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Robert Arnold's Book The Conspiracy Between John Wilkes Booth and the Union Army
11-10-2018, 09:58 PM
Post: #41
RE: Robert Arnold's Book The Conspiracy Between John Wilkes Booth and the Union Army
(11-10-2018 05:42 PM)mikegriffith1 Wrote:  
(08-20-2018 05:20 PM)L Verge Wrote:  
(08-20-2018 03:56 PM)mikegriffith1 Wrote:  Dr. Arnold also argues that the description of the man in the barn's injured ankle could not have been describing the appearance of the kind of injury that Booth had. Dr. Arnold, a retired Navy surgeon and former coroner, contends that there would not have been the described amount of bruising and swelling from an ankle fracture.

Has Dr. Arnold ever treated, or experienced himself, a broken leg bone that has been subjected to twelve days of riding horseback (which included mounting and dismounting); spending a lot of time on the ground, which was cold and damp during April in Southern Maryland; and jostling around in a wagon? Bet not...

It was not 12 days. It was actually slightly less than 10 days. Most of those 10 days he was lying around. He spent three nights indoors. He had ample food for nearly all of his flight. He had people around to help him mount the horse.

There is no way that the bruising and swelling that Dr. May described could have been caused by the ankle fracture described by Dr. Mudd and as a result of Booth's 10 days of flight.

I would imagine that as a Navy surgeon and then as a coroner, Dr. Arnold saw his share of broken limbs.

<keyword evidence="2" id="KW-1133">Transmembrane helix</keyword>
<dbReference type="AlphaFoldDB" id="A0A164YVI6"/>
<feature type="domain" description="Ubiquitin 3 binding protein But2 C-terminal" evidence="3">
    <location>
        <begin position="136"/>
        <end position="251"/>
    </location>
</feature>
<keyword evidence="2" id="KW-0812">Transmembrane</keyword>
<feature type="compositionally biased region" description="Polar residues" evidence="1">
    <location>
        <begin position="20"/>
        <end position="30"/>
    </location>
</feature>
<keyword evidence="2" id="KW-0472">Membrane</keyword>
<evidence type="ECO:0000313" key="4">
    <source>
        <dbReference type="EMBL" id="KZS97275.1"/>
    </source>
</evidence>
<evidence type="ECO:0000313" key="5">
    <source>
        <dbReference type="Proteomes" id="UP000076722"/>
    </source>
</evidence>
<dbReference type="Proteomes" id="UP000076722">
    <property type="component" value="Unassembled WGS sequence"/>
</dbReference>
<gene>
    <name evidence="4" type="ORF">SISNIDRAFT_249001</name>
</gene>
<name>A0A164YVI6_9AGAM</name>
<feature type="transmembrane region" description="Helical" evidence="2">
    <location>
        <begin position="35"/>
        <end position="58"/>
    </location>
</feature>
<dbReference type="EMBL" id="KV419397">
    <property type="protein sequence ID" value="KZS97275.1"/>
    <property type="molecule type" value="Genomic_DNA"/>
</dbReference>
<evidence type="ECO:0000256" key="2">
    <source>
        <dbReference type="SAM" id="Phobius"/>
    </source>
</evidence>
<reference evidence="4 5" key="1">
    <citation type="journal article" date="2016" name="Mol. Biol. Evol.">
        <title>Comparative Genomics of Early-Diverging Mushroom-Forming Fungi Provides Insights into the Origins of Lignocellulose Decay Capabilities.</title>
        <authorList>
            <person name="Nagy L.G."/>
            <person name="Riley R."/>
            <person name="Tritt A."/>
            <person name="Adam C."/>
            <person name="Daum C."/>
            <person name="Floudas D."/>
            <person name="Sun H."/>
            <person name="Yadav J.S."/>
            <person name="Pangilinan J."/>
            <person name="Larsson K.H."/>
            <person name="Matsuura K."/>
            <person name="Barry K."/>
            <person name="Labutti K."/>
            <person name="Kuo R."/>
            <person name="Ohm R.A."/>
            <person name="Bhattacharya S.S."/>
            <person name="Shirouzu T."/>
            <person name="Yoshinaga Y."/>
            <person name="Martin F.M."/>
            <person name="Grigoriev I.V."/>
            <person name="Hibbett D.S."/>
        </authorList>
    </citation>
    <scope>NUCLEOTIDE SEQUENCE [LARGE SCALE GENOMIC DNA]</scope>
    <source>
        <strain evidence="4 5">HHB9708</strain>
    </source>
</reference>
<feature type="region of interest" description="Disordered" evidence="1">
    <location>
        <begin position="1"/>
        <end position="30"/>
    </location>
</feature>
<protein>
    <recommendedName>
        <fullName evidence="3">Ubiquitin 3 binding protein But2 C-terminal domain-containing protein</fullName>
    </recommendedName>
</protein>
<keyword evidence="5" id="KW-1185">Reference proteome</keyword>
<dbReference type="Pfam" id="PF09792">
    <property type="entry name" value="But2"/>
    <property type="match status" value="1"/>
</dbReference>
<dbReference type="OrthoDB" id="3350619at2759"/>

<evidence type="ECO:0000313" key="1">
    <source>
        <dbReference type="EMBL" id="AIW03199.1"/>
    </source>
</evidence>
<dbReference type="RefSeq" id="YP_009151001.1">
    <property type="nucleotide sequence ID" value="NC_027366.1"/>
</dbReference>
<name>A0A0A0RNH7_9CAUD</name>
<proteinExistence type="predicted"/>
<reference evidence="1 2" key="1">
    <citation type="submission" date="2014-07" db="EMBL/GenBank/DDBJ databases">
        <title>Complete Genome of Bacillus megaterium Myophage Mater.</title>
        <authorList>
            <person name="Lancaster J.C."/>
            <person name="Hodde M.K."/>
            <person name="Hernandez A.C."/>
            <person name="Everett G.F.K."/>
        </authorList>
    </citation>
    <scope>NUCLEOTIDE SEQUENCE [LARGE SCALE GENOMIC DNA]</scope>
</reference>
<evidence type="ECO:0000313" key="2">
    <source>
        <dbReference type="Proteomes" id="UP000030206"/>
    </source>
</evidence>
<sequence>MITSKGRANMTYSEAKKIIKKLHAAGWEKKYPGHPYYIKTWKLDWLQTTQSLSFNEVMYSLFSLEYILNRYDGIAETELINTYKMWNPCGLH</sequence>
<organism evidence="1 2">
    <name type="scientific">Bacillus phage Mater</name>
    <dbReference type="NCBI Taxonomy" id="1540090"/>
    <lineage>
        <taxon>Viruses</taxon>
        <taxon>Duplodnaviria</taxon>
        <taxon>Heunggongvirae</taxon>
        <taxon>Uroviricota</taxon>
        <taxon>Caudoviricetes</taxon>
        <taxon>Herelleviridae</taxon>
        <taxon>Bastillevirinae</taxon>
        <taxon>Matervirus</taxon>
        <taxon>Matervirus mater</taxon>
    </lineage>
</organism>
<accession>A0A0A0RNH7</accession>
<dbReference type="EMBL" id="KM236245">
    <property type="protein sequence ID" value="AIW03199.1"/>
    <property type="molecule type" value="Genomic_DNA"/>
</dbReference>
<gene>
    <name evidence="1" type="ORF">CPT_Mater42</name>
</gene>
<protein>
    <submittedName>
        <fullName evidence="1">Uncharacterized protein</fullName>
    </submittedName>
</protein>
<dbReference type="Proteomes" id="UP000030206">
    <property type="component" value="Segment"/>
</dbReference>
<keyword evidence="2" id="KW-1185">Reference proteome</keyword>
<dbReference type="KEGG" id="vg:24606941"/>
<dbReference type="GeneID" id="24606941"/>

Quote:The best description that I have ever heard as to how Corbett's pistol shot entered Booth through the back of his neck came from expert researcher, historian, and author Michael W. Kauffman.

Kauffman's discussion on who shot the man in the barn is as superficial and problematic as his discussion (one short paragraph) on the JWB initials. Kauffman doesn't even address the wound ballistics issues and the fact that Dr. Barnes initially identified the bullet as a carbine bullet. He even repeats the myth that the man in the barn raised his weapon and that this was why Corbett shot him, whereas Conger said that he saw the man drop his weapon and start walking toward the door.

Again, Corbett could not have fired the shot because the damage done to the spine was too severe to have been done by a pistol ball. Dr. Arnold discusses this in some detail. Rifle and pistol balls obey the laws of physics, and hence do different kinds and degrees of damage to bone. This explains why Dr. Barnes initially said that the missile was a carbine bullet, and why the card for the specimen identified the missile as a carbine bullet.

As mentioned previously, the track of the bullet was substantially downward, about 25 degrees below horizontal. The markedly downward track for the bullet was first identified by Dr. Barnes, confirmed by the AFIP forensic experts in 1993, and confirmed again by Dr. Arnold.

One big problem with the Lincoln case is that for the last 50 years or so it has been dominated by scholars who have uncritically accepted the military commission's version of events. The "Lincoln assassination research community" has been one giant echo chamber, which has been dedicated to seeing the Emperor's New Clothes and has served to dismiss, ignore, and, on occasion, even scorn scholars who question the military commission's claims too severely. So there's no check and balance, no robust peer review of "scholarly" books on the Lincoln case that toe the military commission's line.

That's how Michael Kauffman's discussions on the the shooting of the man in the barn and on the JWB initials can be described as "expert" and "scholarly" in this echo chamber, when in fact Kauffman's discussions are woefully incomplete, problematic, and misleading--not intentionally, but misleading nonetheless.

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RE: Robert Arnold's Book The Conspiracy Between John Wilkes Booth and the Union Army - L Verge - 11-10-2018 09:58 PM

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